Government-run and private orphanages in the Delhi-NCR region say they are prepared for the nationwide lockdown in place to slow the spread of Covid-19, but a drastic drop in donations is a major cause for concern for them. And they fear things would only get worse if the lockdown continues beyond May 3.
“The funds have gone down drastically and people don’t visit as often as they used to. So, naturally, we have to think and see how long these things will continue,” Anjina Rajagopal, Executive Director at the SaiKripa orphanage told indianexpress.com. The Noida-based institution is 30-years-old and houses 55 children.
Due to the lockdown, the flow of donors who regularly visited the orphanage to give funds and essential items has completely stopped, she said.
“We have stocks for two months. But unlike earlier, where donors were coming in on a daily basis, that is not happening anymore. Definitely that has had an impact,” said Dr Sandhya Bhalla, director of the Delhi Council of Child Welfare (DCCW) .
“If the situation continues, we will have to dig deep into our pockets because we are an organisation that is dependent on donors. With the donor being affected economically, their giving capacity also goes down,” she said.
There are around 100 registered orphanages in Delhi, of which 36 are run by the Delhi government or in partnership with NGOs. There are some institutions that receive foreign funding.
Many of the orphanages said they can only gauge the financial situation only after the first quarter ends.
“People are still donating, but given the current economic situation in the country, they will first look at themselves before doing charity. It is too early for us to say anything. It will take us time to assess the impact,” Bhalla said.
SaiKripa’s Rajagopal said they are almost completely dependent on donations and about 10 per cent of the support they receive is financial while the rest is in goods that are needed.
“And as our offices are closed, the financial impact can notbe exactly calculated. The donations have stopped because people are not able to come and visit,” she said.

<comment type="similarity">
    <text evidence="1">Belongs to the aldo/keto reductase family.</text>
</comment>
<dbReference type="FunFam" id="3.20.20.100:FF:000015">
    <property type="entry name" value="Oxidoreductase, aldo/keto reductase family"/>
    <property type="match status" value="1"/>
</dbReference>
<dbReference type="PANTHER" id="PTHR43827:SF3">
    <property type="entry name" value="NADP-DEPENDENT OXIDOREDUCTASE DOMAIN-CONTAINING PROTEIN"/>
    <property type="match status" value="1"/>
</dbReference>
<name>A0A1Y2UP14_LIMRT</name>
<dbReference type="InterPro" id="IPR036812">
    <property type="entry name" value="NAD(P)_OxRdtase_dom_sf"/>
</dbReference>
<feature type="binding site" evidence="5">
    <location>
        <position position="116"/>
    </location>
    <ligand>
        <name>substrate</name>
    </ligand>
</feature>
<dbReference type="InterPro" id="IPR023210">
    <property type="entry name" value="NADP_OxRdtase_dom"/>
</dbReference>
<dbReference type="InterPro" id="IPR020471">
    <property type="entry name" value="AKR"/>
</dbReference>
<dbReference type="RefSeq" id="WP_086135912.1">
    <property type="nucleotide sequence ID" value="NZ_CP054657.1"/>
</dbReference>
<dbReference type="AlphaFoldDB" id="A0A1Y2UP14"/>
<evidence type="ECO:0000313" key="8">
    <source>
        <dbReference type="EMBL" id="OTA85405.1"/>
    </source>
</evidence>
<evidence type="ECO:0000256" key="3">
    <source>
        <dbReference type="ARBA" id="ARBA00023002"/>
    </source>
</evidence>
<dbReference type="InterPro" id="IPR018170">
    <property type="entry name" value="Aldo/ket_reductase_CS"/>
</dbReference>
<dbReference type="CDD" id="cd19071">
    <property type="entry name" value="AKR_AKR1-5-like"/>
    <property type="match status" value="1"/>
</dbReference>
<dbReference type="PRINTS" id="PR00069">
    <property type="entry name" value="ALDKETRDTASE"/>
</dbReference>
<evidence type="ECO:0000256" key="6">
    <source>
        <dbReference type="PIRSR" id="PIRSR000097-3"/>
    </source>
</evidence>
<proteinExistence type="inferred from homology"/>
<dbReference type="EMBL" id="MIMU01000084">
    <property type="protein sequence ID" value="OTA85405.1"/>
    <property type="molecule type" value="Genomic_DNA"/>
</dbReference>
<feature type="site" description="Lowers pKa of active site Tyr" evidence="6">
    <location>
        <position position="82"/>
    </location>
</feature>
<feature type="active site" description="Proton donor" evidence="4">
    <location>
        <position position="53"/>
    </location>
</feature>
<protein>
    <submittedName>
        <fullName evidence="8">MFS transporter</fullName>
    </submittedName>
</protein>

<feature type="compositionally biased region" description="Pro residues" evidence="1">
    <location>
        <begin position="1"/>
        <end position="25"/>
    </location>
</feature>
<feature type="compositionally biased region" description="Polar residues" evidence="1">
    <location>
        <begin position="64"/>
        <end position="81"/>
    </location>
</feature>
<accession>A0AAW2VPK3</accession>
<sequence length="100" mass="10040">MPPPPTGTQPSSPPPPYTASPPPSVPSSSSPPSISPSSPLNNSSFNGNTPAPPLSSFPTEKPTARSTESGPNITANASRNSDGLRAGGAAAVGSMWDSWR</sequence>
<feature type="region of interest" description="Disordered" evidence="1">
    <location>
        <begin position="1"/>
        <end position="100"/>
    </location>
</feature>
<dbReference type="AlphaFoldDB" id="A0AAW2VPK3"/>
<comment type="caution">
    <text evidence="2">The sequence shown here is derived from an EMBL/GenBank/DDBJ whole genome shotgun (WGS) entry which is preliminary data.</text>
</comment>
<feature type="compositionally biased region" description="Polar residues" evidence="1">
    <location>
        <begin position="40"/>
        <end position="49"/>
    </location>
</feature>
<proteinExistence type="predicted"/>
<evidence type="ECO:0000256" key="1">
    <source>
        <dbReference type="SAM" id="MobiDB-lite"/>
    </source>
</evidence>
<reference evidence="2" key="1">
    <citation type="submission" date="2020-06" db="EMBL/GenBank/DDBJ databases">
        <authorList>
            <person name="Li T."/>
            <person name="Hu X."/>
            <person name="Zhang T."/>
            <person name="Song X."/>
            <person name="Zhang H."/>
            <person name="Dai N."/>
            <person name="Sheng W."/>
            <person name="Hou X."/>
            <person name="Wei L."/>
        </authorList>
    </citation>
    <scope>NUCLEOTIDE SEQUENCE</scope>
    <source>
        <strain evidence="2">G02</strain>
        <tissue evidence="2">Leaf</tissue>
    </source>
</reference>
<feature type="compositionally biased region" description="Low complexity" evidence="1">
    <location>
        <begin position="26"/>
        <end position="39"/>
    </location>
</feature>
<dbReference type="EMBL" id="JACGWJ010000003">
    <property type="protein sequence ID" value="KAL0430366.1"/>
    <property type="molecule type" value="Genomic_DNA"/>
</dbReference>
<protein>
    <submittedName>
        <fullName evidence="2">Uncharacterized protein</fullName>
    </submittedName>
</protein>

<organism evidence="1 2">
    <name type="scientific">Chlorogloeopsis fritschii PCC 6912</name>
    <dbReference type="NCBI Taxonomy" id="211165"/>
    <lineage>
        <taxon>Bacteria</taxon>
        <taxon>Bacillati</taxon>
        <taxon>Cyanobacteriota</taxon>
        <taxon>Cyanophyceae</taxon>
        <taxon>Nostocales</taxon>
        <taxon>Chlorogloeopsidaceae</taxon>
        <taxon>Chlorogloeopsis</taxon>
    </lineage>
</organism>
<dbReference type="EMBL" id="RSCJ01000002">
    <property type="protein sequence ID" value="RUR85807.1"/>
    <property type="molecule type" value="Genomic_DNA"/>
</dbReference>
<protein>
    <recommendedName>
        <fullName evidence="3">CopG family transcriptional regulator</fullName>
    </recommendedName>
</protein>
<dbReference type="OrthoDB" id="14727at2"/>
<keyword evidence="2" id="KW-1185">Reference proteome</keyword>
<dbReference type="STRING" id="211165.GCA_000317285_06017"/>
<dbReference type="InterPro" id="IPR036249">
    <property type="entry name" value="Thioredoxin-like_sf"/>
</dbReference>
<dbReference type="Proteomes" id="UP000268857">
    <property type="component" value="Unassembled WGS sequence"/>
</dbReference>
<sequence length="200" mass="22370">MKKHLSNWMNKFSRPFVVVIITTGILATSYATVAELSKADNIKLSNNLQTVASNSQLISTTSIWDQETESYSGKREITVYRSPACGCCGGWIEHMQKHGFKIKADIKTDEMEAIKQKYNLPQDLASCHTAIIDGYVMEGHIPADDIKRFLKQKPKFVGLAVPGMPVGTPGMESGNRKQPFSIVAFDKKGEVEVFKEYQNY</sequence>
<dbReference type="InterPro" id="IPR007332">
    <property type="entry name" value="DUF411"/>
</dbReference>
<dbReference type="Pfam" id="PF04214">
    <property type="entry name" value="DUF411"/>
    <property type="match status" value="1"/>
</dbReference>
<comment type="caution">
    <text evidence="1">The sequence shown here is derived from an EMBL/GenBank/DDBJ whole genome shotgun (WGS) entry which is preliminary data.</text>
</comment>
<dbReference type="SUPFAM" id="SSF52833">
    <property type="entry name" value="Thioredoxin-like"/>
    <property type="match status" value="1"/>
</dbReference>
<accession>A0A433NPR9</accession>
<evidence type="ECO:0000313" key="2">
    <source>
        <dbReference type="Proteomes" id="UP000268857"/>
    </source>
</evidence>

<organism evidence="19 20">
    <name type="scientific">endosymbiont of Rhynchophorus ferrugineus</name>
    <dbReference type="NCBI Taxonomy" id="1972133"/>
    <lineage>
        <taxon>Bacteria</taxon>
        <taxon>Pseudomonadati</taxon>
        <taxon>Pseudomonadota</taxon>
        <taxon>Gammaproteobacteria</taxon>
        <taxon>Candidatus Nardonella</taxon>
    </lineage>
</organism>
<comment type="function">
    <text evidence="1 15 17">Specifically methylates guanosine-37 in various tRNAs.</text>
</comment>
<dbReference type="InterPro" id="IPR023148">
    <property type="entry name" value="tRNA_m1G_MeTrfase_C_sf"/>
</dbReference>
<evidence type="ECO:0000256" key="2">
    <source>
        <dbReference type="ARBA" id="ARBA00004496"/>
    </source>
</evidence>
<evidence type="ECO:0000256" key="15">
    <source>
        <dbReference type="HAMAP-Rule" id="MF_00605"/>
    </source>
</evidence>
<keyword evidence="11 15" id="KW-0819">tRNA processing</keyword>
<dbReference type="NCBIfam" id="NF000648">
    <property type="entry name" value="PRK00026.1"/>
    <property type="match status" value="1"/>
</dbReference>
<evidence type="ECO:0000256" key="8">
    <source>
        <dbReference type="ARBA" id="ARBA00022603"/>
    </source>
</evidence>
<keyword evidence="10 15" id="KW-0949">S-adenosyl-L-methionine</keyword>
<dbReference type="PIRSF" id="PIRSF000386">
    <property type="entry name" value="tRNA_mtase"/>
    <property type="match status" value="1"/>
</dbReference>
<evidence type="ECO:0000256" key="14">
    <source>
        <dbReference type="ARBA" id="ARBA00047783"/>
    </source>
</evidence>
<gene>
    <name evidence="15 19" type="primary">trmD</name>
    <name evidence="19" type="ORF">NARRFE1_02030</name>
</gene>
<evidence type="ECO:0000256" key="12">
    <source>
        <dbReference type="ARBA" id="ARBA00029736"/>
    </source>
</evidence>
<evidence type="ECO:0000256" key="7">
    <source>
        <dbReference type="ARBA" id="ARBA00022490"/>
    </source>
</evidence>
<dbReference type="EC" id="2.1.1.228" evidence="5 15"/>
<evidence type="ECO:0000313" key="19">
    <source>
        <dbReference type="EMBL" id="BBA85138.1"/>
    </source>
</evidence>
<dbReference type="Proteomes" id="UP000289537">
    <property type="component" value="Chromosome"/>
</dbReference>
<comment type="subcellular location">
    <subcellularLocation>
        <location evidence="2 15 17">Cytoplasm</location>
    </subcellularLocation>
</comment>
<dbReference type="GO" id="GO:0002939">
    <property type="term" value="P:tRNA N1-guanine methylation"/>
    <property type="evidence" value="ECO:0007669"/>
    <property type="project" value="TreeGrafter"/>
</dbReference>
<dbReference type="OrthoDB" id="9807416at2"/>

Delhi’s Women and Child Development Minister Rajendra Pal Gautam promised all possible support.
“We are providing them financial help as well as supplying food twice a day. Next week, we have a Cabinet meeting and will discuss an action plan on the way forward if lockdown is extended…Hum bachon ke liye koi kaami mehsoos nahi hone denge(We won’t allow them to feel any shortage)” he said.
Gautam said the Delhi government is closely monitoring the situation in these orphanages with regards to the supply of food and social distancing norms.
“Moreover, we have deputed High Court judges who are overlooking the situation in the orphanages,” he said.
Caring for children with reduced manpower
Most of the orphanages are relying on various physical activities to keep the children engaged. SaiKripa’s Rajagopal said that keeping the children all day may get difficult if the lockdown is extended further.
The DMRC Children Home in Tis Hazari, which is run by the Delhi Metro Rail Corporation in association with Salaam Baalak Trust, has regular workouts, athletics and yoga for the children housed there.
Most of the institutions are functioning with reduced manpower. Jolly Geevarghese, a senior program manager at the government-run HOPE Foundation, said a part of their staff worked for 10 days at a stretch and then the next batch took over.
At the DMRC Children Home, there’s a weekly change of staff. “A group of 8-10 people work at once to manage the around 50 school-going children here. For those who are living in hotspot areas, we have asked them to work from home instead,” said Sanjay Dubey, the institution’s co-ordinator.
“Our management team has got passes made for staff and vehicles to make sure movement is easy to bring the staff as well as essential items,” he said.
Most orphanages had started restricting the entry of visitors from February, as news of the spread of the novel coronavirus emerged.
“Since March 22, all the staff that were coming from different places or far away have been stopped. Luckily, we have residential staff that have been managing most of the things along with the older children who are helping out in managing the orphanage work,” said Rajagopal from SaiKripa.
Many institutions are also following strict procedures to prevent the spread of the virus with staff and residents being checked for symptoms.
“The MCD comes for sanitization once a week and we ourselves also sanitise. All our milk packets are put into potassium permanganate and the vegetables are washed as per instructions. Masks, gloves, scarves, everything is mandatory for the staff,” said Bhalla from DCCW.
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